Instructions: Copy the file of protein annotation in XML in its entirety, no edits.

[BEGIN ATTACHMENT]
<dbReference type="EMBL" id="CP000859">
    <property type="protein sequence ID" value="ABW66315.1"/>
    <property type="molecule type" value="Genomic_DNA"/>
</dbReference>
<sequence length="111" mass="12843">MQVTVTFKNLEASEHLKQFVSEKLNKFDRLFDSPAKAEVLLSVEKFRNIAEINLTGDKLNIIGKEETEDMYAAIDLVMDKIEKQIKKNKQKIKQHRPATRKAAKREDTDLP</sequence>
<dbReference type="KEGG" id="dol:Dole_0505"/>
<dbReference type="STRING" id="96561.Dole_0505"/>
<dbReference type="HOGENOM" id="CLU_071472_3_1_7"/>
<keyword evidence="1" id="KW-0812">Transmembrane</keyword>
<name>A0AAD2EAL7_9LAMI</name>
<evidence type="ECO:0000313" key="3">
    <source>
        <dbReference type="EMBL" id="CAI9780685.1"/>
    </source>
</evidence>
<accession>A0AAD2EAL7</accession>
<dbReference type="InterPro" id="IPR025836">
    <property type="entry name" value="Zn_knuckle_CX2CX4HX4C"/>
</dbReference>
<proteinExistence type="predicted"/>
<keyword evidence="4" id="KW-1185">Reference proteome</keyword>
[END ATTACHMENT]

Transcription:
<dbReference type="EMBL" id="CP000859">
    <property type="protein sequence ID" value="ABW66315.1"/>
    <property type="molecule type" value="Genomic_DNA"/>
</dbReference>
<sequence length="111" mass="12843">MQVTVTFKNLEASEHLKQFVSEKLNKFDRLFDSPAKAEVLLSVEKFRNIAEINLTGDKLNIIGKEETEDMYAAIDLVMDKIEKQIKKNKQKIKQHRPATRKAAKREDTDLP</sequence>
<dbReference type="KEGG" id="dol:Dole_0505"/>
<dbReference type="STRING" id="96561.Dole_0505"/>
<dbReference type="HOGENOM" id="CLU_071472_3_1_7"/>
<keyword evidence="1" id="KW-0812">Transmembrane</keyword>
<name>A0AAD2EAL7_9LAMI</name>
<evidence type="ECO:0000313" key="3">
    <source>
        <dbReference type="EMBL" id="CAI9780685.1"/>
    </source>
</evidence>
<accession>A0AAD2EAL7</accession>
<dbReference type="InterPro" id="IPR025836">
    <property type="entry name" value="Zn_knuckle_CX2CX4HX4C"/>
</dbReference>
<proteinExistence type="predicted"/>
<keyword evidence="4" id="KW-1185">Reference proteome</keyword>